Performance was…pretty wonky with character models sometimes moving around onscreen like stiff-limbed chess pieces. Hopefully this will get straightened out before release next month, but it works decently enough in that it didn’t crash out and die on me. And it was pretty fun.

For more single player pics, hit the jump. The full game comes out next month on the 17th for the Xbox 360, PS3, and the PC.
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Review: Nier (Xbox 360)

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Nier will mess with your head, make you laugh, introduce some of the most bizarre characters you will ever see in a game, and share the unflinching love of a father for his dying daughter.

And that’s only during the first time through it before inviting you to to try for the second ending that makes you feel bad about everything that you’ve done.
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Review: Final Fantasy XIII (PS3)

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Final Fantasy’s reputation for reinventing itself with every major release as well as spreading its brand name into other genres has made it a powerhouse series since it had saved a struggling Square in the early eighties. While some developers may choose to standardize on a set of systems for their own games, Square Enix’s ongoing efforts in designing a new battle system, set of characters, and an entire world to put them in with every title say as much for their imaginative talents as it does for their efforts in keeping the franchise fresh.

FF13, the latest in the franchise’s long line of major RPG entries, raises the same stakes and is part of a huge celebration of Final Fantasy that Square-Enix has termed Fabula Nova Crystalis. FF13 is only the first “13″ title to emerge in this series, but it is considered the flagship title of the new compilation. It’s a huge game that easily clocks in at sixty or more hours of fantastic adventure.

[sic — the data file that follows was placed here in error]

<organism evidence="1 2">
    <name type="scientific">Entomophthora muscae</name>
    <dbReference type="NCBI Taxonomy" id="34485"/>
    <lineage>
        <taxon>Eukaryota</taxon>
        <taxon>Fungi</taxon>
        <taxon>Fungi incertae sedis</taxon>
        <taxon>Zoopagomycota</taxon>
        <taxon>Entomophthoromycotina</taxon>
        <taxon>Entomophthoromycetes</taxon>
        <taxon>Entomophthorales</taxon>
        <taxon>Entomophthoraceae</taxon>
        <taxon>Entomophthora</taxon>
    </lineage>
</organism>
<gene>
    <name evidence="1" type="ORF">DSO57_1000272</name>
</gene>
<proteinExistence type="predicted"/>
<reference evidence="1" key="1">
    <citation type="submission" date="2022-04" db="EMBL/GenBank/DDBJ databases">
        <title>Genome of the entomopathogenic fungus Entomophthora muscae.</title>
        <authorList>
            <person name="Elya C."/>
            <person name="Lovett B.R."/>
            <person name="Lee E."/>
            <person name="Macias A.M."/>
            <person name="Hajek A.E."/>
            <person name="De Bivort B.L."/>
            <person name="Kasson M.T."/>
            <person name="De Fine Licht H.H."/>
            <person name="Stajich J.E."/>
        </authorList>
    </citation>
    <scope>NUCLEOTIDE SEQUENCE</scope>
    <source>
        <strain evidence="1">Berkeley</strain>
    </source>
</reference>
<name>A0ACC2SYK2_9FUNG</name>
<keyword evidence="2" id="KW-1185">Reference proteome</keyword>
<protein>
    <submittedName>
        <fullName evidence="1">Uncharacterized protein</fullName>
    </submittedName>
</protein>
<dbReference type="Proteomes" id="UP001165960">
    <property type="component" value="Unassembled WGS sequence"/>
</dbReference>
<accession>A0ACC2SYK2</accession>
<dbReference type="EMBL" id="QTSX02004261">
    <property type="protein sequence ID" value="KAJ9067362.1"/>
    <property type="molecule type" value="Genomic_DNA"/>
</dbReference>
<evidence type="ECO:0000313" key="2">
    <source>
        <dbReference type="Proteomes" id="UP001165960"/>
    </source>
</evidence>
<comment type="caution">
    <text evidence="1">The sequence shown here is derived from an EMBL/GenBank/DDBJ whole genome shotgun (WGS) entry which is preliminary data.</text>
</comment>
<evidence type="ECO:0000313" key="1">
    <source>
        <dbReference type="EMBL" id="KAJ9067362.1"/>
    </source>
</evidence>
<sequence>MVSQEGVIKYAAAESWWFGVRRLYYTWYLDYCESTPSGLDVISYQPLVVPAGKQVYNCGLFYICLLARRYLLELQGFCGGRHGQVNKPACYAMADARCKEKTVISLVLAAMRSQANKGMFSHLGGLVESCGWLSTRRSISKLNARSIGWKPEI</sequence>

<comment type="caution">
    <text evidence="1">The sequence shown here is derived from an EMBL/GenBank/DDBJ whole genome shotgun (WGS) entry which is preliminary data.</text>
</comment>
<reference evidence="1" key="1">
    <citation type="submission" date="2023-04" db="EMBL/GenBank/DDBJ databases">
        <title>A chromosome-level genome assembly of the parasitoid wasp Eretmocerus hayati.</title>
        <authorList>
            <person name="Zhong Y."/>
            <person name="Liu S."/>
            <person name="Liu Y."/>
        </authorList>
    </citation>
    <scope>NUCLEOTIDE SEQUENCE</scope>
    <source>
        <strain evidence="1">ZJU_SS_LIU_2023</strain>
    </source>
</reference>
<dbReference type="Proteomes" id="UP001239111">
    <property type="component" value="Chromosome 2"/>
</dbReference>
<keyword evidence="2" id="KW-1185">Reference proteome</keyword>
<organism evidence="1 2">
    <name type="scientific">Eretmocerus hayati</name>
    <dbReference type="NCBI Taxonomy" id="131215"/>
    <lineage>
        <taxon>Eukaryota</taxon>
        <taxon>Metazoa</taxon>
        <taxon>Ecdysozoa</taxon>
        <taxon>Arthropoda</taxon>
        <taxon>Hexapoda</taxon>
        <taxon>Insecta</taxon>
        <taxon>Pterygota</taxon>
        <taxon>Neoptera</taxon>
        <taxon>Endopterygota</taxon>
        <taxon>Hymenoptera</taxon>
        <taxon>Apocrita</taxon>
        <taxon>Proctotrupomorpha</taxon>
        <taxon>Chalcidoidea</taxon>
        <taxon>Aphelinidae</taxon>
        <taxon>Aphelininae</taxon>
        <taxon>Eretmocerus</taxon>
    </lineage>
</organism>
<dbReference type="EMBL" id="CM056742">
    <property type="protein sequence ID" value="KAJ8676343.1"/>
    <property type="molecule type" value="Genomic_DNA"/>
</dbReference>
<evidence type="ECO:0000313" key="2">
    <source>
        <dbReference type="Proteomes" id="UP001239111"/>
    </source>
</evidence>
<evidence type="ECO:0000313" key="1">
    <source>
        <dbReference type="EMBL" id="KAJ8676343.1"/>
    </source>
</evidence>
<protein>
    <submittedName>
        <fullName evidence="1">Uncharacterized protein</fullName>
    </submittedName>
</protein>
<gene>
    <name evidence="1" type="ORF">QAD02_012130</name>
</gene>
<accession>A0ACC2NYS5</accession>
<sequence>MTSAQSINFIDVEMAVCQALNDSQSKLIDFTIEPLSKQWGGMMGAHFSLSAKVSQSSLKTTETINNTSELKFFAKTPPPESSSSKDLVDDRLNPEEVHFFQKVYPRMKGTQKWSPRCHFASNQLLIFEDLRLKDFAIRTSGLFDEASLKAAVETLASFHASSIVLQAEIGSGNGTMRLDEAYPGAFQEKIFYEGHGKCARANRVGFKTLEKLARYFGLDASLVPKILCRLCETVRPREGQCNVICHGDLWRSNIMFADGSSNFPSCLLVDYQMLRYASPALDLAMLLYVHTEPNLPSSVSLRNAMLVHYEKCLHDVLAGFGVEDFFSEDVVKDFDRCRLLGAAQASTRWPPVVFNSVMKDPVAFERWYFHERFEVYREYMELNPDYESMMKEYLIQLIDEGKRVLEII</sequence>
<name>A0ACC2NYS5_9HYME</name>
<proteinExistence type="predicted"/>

Whether they’ve also fit in enough actual gameplay, however, depends on how much tunnel vision you want to endure for the story that it wants to tell.
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E3: Day Three means that I have no more feet…

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It’s the end of Day Three at E3 and I am exhausted. Completely and utterly wiped out. So many games, so little padding left on my feet meant that the end was actually a welcome event. Kudos to everyone at all of the booths that continued to repeat the same spiel again and again all day long over and beyond the three days of the conference. They’re the real heroes.

With that said, I did a final sweep of the halls to see what there was to see and get in a little more play time with the titles that I could get to. So here we go…